US budget: Shutdown averted by Congress bill
The US Congress has passed a stop-gap spending bill to keep the government running an extra week.
It will now go to the White House for the president's signature, and will buy Congress time to reach a deal to fund the government until September.
It came just hours before a funding deadline expired, threatening a second government shutdown in four years.
Republicans were forced to make several concessions, the latest on funding for so-called Obamacare.
A government shutdown would close national parks and monuments, lay off federal employees and delay tax refund payments.
The last shutdown, in 2013, lasted for 17 days.
What is at stake?
The bill gives lawmakers until 5 May to work out their differences on $1 trillion (£770bn) of funding until 30 September.
Without the extension, federal agencies would have run out of money by midnight on Friday (04:00 GMT Saturday).
A shutdown would most probably have triggered abrupt layoffs of hundreds of thousands of federal government workers until funding resumes.
What was the hold-up?
There have been a number of key disputes.
One was Mr Trump's proposal to erect a wall on the US-Mexico border. He had to yield to Democratic demands not to include funding for it in the spending bill.
Another was Obamacare, formally known as the Affordable Care Act.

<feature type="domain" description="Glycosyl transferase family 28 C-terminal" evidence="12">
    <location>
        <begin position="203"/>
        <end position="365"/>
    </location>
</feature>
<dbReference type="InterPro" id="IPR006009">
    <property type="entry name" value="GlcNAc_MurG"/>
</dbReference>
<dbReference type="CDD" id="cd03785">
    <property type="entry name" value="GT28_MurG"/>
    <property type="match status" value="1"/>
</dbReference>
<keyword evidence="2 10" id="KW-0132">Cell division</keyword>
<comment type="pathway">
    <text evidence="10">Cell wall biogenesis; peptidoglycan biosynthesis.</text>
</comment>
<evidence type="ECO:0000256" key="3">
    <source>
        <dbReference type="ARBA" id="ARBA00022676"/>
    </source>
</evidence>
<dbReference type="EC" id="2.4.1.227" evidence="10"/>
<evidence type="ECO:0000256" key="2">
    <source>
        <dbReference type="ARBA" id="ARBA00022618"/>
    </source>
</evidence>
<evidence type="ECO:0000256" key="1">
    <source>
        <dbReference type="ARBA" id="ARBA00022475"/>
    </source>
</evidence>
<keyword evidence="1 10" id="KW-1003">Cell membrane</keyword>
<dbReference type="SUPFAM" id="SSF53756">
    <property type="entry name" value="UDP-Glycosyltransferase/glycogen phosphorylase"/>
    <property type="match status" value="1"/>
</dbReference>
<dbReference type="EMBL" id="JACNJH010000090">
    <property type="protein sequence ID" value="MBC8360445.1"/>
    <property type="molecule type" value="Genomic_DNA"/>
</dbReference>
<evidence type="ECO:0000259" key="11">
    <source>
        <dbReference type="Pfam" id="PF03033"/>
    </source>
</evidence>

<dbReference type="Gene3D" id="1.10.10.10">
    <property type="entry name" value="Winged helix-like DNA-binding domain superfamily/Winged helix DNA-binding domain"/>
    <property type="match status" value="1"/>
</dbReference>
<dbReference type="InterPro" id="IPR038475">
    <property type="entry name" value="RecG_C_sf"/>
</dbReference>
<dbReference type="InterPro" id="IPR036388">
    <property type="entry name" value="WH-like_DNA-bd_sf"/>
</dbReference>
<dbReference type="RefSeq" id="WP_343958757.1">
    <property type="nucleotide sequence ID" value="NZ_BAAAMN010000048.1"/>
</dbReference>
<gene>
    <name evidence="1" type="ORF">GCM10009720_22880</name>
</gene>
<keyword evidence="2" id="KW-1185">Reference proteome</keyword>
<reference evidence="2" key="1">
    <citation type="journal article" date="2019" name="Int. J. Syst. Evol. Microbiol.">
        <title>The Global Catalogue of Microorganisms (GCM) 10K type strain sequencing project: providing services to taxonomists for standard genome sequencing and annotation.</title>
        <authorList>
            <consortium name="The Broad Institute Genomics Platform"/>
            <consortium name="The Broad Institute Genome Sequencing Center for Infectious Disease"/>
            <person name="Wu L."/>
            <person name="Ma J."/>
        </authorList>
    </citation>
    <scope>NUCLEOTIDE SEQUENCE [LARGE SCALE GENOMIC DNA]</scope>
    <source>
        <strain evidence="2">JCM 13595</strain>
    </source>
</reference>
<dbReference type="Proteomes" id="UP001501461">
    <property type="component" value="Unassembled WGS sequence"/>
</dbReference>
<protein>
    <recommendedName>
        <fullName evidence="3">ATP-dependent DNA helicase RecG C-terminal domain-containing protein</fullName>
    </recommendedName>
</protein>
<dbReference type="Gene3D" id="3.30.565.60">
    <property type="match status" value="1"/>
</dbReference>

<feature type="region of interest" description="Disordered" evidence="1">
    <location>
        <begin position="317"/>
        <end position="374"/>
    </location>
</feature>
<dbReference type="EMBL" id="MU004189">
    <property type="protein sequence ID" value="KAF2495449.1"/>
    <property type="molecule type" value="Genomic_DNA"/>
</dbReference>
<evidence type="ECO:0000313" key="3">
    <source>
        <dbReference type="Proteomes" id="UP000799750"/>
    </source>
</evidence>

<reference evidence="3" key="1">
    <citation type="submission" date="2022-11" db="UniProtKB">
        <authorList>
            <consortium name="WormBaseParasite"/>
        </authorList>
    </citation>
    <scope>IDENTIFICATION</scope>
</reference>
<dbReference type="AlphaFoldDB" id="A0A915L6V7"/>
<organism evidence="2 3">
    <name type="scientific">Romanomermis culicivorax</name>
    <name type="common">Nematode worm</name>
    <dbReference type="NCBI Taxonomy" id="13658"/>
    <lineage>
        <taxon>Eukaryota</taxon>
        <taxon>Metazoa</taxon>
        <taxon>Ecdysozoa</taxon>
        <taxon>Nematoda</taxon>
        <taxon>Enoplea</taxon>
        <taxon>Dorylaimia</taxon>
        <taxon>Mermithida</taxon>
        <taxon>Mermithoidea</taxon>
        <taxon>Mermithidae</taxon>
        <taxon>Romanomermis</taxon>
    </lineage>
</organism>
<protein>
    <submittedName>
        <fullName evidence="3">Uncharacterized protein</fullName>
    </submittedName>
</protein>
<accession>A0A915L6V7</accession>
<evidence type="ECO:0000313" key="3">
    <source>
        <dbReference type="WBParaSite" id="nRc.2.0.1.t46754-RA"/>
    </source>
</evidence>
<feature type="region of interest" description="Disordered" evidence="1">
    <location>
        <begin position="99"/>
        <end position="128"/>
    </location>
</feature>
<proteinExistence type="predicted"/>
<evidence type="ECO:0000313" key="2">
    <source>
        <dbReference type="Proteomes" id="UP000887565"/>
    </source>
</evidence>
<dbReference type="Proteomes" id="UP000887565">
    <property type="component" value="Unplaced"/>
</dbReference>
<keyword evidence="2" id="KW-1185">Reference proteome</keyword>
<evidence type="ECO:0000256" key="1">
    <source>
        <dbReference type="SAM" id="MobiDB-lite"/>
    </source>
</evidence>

Mr Trump made scrapping it a key campaign pledge but he failed in an earlier attempt to get his own health plan through Congress.
Congressional Republicans had hoped to revive their health legislation this week, but delayed a vote after they were unable to secure enough support for its passage.
They also wanted to include cuts to a key part of Obamacare in the budget deal but have now withdrawn that.
Democrats had refused to support the bill unless it allowed for an Obamacare provision that paid health insurance companies to help keep medical costs down for low-income Americans.
It is also not clear whether the Republicans will be able to increase defence spending without also raising investment in other domestic programmes.
Mr Trump has proposed $30bn in extra funds for the Pentagon for the rest of this fiscal year.
The resolution will also extend healthcare benefits for retired union coal miners through to 5 May. Those benefits would have expired on Friday as well.
The sweeping spending package combines 11 unfinished spending bills into a single "omnibus" bill, becoming the first bipartisan legislation under Mr Trump's presidency.